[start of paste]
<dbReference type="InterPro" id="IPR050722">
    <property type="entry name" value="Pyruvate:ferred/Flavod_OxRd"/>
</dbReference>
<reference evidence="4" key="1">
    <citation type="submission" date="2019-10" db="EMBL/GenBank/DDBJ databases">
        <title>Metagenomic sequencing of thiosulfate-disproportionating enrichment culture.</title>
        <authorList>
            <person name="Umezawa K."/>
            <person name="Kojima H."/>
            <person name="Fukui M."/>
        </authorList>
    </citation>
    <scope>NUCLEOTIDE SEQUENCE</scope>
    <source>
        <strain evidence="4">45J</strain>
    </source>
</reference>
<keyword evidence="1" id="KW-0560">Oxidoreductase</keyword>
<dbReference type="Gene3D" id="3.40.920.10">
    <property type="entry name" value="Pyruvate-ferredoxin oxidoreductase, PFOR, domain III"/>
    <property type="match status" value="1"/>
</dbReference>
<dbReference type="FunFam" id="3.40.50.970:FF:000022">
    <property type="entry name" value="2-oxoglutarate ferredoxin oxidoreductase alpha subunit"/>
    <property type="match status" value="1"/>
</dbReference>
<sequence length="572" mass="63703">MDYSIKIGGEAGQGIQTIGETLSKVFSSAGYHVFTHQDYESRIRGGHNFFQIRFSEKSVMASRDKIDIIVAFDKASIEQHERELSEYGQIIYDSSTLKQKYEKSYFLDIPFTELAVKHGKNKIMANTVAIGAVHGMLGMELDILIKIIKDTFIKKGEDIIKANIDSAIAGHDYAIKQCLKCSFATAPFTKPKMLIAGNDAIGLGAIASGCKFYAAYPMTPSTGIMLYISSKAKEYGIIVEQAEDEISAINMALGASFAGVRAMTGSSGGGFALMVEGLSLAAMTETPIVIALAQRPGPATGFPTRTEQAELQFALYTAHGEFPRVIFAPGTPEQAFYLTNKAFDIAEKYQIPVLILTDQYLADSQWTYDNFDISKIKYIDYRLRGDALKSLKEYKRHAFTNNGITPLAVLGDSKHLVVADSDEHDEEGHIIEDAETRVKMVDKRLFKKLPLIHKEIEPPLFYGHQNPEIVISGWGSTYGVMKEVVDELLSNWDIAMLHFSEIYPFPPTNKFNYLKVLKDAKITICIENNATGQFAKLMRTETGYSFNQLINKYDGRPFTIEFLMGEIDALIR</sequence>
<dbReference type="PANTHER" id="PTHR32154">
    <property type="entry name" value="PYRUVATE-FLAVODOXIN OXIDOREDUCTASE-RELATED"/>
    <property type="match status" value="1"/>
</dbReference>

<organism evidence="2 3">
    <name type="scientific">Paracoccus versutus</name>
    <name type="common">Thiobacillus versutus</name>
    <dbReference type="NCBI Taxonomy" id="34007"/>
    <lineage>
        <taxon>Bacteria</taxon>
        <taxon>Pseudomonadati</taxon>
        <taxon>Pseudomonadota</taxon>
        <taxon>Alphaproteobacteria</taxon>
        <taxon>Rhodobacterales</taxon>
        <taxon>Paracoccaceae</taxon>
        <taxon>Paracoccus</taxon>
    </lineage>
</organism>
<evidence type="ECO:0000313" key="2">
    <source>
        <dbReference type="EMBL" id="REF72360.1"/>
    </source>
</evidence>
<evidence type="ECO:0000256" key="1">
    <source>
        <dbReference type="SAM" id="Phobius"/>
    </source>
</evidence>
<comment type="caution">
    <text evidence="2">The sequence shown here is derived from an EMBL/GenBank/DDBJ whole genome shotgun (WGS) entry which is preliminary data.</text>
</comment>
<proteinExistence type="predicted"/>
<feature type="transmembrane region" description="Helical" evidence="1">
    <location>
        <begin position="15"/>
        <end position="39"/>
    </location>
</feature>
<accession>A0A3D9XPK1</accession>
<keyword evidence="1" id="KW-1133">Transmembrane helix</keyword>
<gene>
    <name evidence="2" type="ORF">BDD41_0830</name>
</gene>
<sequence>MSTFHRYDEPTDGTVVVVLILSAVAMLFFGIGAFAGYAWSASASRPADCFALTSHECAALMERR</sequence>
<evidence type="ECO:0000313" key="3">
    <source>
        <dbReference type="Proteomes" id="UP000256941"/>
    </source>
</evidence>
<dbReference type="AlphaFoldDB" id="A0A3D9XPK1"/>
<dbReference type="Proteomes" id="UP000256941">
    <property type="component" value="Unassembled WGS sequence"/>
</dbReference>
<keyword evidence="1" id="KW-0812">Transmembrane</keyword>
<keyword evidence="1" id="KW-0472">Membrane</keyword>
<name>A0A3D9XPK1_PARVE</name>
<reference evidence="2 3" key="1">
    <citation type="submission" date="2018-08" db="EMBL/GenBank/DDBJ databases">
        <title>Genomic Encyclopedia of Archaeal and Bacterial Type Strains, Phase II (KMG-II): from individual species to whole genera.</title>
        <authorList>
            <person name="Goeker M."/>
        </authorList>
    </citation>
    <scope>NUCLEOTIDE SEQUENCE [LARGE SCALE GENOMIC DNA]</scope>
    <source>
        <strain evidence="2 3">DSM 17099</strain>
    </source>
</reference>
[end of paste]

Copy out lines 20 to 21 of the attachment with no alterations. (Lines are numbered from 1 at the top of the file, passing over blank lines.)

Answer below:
    <property type="entry name" value="Pyruvate-ferredoxin oxidoreductase, PFOR, domain III"/>
    <property type="match status" value="1"/>